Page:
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Jun Fu, clinical assistant professor and assistant director of the Human Identity Testing Lab, works in the lab in the School of Forensic Sciences at OSU Center for Health Sciences.
Jun Fu, clinical assistant professor and assistant director of the Human Identity Testing Lab, works in the lab in the School of Forensic Sciences at OSU Center for Health Sciences.

Forensic Sciences lab brings closure to families through DNA identification

Thursday, September 22, 2022

Media Contact: Sara Plummer | Communications Coordinator | 918-561-1282 | sara.plummer@okstate.edu

The School of Forensic Sciences’ Human Identity Testing Laboratory at OSU Center for Health Sciences works with national and international coroners and medical examiners to help identify human remains and bring closure to families.

“In the last five years we have had 130 cases submitted to us from across the United States and the world, and we have a 94 percent success rate in establishing the identification of the person,” said Robert Allen, professor of Forensic Sciences and director of the lab. “We try and extract DNA from the remains and then compare it with the DNA of possible surviving family members.”

Allen said the lab is sent samples of everything from bones, blood stains or tissue— sometimes decades old— along with DNA samples from people who are suspected family members of the deceased. 

“Sometimes the samples we get are not so good. Over the years we’ve developed methods to identify these types of remains,” he said. “We’re good at getting DNA from some pretty denigrated remains.”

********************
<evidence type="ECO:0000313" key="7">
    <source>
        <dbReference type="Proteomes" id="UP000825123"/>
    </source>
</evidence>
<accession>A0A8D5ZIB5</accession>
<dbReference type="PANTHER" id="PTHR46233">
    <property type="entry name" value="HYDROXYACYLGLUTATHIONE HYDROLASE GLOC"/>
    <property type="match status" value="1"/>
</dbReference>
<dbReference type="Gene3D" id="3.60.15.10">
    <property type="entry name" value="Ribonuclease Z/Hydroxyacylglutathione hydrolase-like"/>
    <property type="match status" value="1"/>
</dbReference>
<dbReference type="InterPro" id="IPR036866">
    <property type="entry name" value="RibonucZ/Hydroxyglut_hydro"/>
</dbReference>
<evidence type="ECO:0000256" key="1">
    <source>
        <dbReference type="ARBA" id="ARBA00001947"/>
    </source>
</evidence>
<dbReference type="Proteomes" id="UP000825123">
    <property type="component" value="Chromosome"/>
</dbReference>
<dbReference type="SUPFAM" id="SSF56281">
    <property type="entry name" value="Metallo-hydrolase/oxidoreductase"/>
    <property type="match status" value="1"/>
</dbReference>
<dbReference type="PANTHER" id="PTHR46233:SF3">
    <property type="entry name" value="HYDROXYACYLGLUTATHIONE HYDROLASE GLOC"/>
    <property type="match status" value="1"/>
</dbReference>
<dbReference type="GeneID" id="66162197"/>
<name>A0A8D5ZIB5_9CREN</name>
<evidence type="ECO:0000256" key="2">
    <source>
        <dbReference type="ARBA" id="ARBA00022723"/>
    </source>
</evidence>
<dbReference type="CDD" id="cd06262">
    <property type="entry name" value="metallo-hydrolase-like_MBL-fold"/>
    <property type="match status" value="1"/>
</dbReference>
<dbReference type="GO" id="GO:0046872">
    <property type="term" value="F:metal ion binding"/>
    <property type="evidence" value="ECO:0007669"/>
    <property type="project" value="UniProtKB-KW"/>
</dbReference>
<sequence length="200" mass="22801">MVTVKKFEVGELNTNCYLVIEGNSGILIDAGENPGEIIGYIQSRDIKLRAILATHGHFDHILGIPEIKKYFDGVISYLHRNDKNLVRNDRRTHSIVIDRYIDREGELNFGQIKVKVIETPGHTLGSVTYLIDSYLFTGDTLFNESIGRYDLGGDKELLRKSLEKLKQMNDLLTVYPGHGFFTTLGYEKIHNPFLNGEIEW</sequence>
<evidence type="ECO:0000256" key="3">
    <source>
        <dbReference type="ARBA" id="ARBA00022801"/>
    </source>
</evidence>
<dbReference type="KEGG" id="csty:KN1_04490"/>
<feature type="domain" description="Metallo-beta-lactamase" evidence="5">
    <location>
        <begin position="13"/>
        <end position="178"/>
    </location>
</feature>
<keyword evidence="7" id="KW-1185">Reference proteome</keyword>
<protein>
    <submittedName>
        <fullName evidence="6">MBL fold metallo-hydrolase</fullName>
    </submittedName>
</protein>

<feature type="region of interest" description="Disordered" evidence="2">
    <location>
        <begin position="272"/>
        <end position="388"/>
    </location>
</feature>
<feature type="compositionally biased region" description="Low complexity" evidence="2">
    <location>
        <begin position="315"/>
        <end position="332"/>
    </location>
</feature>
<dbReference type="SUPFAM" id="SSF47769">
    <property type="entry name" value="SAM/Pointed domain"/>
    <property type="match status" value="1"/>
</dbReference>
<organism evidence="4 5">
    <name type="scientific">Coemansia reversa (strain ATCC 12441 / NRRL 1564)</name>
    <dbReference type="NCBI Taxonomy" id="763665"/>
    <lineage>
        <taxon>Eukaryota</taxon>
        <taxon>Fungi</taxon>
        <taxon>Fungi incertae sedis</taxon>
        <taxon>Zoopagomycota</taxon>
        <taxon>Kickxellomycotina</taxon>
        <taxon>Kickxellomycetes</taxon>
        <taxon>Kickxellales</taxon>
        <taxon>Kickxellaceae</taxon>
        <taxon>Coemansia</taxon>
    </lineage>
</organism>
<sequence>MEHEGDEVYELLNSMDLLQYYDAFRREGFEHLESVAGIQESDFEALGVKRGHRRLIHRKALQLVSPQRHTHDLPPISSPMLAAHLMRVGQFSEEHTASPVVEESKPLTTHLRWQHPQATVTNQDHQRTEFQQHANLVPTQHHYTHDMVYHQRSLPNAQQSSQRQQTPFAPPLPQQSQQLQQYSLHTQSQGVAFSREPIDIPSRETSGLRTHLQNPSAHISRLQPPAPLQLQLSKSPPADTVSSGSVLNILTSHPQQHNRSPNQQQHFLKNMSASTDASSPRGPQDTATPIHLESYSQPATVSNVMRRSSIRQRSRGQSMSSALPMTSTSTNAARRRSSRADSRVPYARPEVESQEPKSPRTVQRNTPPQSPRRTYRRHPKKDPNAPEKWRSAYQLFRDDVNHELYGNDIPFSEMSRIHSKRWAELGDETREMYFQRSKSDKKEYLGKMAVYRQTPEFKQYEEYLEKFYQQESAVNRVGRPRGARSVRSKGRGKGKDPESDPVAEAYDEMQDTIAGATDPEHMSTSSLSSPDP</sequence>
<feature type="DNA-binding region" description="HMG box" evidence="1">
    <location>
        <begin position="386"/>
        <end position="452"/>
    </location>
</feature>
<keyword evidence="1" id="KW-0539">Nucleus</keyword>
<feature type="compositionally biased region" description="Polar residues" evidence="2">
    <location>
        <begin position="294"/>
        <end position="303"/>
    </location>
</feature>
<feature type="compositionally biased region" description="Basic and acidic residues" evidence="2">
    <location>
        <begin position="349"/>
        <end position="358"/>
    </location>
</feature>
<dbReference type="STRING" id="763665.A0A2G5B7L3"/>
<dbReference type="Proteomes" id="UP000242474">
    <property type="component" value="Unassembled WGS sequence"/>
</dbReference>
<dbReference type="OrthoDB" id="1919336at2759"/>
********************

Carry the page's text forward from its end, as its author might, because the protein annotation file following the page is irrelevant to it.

Allen said while some DNA labs can take six months to a year to run tests and report results, the OSU-CHS lab usually has results in two weeks or less.

Phyllis Emery, Forensic Sciences program coordinator, works with the medical examiner and coroner offices as well as potential family members in order to identify remains.

“We get cases where they (the ME or coroner) felt they know who the person might be but want confirmation,” Emery said.

Recently in a case that made national news, the lab identified the 20-year-old skeletal remains of a man found at Nevada’s Lake Mead— not an easy feat as DNA doesn’t preserve well in water. 

The Clark County coroner’s office reached out to OSU-CHS’s lab to help them identify the remains of Thomas Erndt who disappeared in August 2002 while swimming and boating on the lake with his family— including his then 10-year-old son and 14-year-old daughter.

“Water and DNA don’t like each other. The coroner’s office said, ‘You have to keep trying.’ They sent us several samples of remains and DNA from the daughter and son and we were able to finally make a match,” Emery said. “I didn’t know this family’s story until later. Now the family has closure.”

While many times those who work at the lab aren’t too familiar with the backgrounds of the cases they are working on, Allen said there are some that stand out.

“Many years ago, we identified the remains of a young man that went climbing at Mt. Whitney in California. We identified him as the son of a woman living in St. Louis, and she was very appreciative,” Allen said. “I came to her and asked if we could keep her son’s femur bone and use it as a teaching tool in our program. She said yes and that she was proud that she could help. It’s now been used to teach 10 generations of Forensic Sciences students.”

Allen, who will retire at the end of 2022, said he was surprised when he looked back at the success of the Human Identity Testing Laboratory.

“When I first curated all this data from the last five years, I would never have dreamed we’d have a 94 percent success rate. We’re just a small laboratory,” he said. “You don’t have to be a big, expensive operation to give back to your community. And OSU has supported it. They look at it as fulfilling part of the land grant mission.”

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